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Sunday, November 20, 2011

Seiler Kids' Chores

I was raised to work hard. My parents did not care whether I felt like helping out or not. There was work to be done, and we all had to help to get it done. I FIRMLY believe that contributed to my ability to work very hard as an adult. I don't have a lazy bone in my body. And I refuse to raise lazy children.
In a large family, there's plenty of work to do, but there's also plenty of helpers. Even if I had just two children, I would still raise my children to help significantly with the daily household management.
The Bible has PLENTY to say about hard work vs. laziness. Just Google it, and you will get a long list. For instance, Proverbs 13:4 says, “The soul of the lazy man desires and has nothing; but the soul of the diligent shall be made rich.” Because it's important to God, in the Seiler home, everyone must work, everyday. The only exception is Sundays, our day of rest, but even feeding animals still has to be done on Sundays.
As soon as a child is old enough to make a mess, that child is old enough to be taught to clean it up. One motto in our house is, "If you make a mess, you clean it up." When my children were toddlers, it would start with me sitting on the floor with them and singing Barney's clean-up song. I would take their hands and physically make them pick up a toy (with my hand over the top) and then we'd put it away together. We'd keep singing until it was all done. Over time, they were required to do it without mom's help. No fail, every child will resist clean-up time at one point or another. If a child refuses to obey my direction to clean-up, consequences must be administered. My children have cleaned-up while crying many times, but they must be taught at an early age to force themselves to do what they don't feel like doing - to have the ability to overrule themselves. That's just life! We, as adults, must do that all the time.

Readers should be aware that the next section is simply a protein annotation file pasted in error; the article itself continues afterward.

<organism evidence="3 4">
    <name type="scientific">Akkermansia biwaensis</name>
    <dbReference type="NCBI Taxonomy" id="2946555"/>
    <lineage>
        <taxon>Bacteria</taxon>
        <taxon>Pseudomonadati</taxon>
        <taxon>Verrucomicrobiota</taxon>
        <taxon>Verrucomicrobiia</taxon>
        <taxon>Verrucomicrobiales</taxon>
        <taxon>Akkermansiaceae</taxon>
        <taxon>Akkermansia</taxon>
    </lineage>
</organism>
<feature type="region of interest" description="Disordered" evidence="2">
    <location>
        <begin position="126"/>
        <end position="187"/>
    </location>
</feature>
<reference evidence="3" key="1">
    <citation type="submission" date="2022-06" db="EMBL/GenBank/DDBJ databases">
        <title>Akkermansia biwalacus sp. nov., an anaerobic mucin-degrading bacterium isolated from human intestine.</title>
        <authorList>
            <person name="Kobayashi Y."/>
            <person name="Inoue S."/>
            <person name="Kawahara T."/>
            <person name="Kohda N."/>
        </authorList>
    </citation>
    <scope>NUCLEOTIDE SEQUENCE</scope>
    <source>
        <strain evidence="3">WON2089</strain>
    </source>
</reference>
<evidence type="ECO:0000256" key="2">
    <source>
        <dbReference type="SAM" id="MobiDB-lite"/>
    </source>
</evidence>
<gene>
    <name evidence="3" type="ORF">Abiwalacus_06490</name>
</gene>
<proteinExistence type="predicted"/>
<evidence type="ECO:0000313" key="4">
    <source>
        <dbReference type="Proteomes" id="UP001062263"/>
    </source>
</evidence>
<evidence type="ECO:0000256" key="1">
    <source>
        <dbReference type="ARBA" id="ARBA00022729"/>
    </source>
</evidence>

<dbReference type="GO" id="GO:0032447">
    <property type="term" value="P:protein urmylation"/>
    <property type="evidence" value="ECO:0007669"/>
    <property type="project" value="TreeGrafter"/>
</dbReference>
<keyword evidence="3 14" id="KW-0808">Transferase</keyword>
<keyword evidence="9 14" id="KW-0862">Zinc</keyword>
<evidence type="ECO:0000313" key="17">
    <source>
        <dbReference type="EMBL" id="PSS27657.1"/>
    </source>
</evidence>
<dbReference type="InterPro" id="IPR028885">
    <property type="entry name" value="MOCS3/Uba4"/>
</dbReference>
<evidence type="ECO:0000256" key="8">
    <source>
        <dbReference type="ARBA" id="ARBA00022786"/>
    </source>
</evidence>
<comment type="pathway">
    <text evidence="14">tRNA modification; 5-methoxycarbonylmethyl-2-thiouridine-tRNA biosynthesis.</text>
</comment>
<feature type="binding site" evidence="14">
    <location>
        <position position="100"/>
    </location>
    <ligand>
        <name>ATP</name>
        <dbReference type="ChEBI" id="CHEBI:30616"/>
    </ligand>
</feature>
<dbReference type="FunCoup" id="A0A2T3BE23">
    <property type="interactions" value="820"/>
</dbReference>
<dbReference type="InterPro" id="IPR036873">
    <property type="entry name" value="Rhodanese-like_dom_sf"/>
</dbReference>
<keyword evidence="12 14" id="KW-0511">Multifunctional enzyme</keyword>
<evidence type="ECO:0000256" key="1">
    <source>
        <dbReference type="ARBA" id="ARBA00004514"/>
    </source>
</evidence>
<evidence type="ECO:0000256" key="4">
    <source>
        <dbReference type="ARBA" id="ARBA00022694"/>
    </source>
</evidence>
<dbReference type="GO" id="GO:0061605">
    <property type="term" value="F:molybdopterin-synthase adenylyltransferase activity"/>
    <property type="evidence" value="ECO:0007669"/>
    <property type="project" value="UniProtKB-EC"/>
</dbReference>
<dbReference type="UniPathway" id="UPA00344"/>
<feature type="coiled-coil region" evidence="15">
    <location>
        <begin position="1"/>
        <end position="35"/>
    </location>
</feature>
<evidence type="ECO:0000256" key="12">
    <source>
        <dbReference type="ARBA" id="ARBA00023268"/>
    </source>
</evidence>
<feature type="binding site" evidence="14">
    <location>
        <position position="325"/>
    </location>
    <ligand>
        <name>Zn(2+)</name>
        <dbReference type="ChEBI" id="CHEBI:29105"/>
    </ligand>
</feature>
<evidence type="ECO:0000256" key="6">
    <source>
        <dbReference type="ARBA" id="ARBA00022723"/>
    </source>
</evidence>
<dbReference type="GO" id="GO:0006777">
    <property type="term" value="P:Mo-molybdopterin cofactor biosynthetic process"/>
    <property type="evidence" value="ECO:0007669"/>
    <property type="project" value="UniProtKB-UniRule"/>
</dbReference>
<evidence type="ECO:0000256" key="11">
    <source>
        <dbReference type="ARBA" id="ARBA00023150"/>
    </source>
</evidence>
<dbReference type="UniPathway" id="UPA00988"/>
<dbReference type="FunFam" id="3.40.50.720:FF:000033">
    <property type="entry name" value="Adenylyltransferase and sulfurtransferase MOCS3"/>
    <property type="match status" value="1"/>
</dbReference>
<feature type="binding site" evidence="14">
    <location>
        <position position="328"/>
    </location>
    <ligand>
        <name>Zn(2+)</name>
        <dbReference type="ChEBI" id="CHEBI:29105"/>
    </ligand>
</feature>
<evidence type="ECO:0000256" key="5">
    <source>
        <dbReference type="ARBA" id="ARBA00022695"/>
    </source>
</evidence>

My older children love to have the younger children be their chore buddy. This is great, because not only do they bond, but the younger children are learning how to do chores from their older siblings. They learn teamwork.
At preschool age, my children's chores are mainly self-care and picking up toys. I have two preschoolers currently: Noah is 4 1/2, and Nathan is 3 1/2.
Once they hit about age five, they can graduate into bigger responsibilities, such as sorting laundry, unloading the dishwasher, and feeding animals. Right now, Luke, my 6 1/2 year old, is at this stage.
By age eight or so, you should really begin to feel the difference in your workload. When my older children spend the night somewhere else, I can feel the weight of their help at chore-time, when I have to pick up their slack. My older children are a significant help in the running of our house - there's no doubt! Joshua is my 8 1/2 year-old.
By age 10-12, you should feel confident that, if you were to be sick for a long time or in some way debilitated, your child could fill in for you with no problem. Maybe meals won't taste as great as yours after your many years of experience, but they could prepare SOMETHING! They could do laundry, dishes, clean bathrooms, care for pets, etc. with little-to-no guidance from you. I am confident that, if something were to happen to me, Hannah, my 12-year-old could run the show, and even care for her younger siblings, with no problem.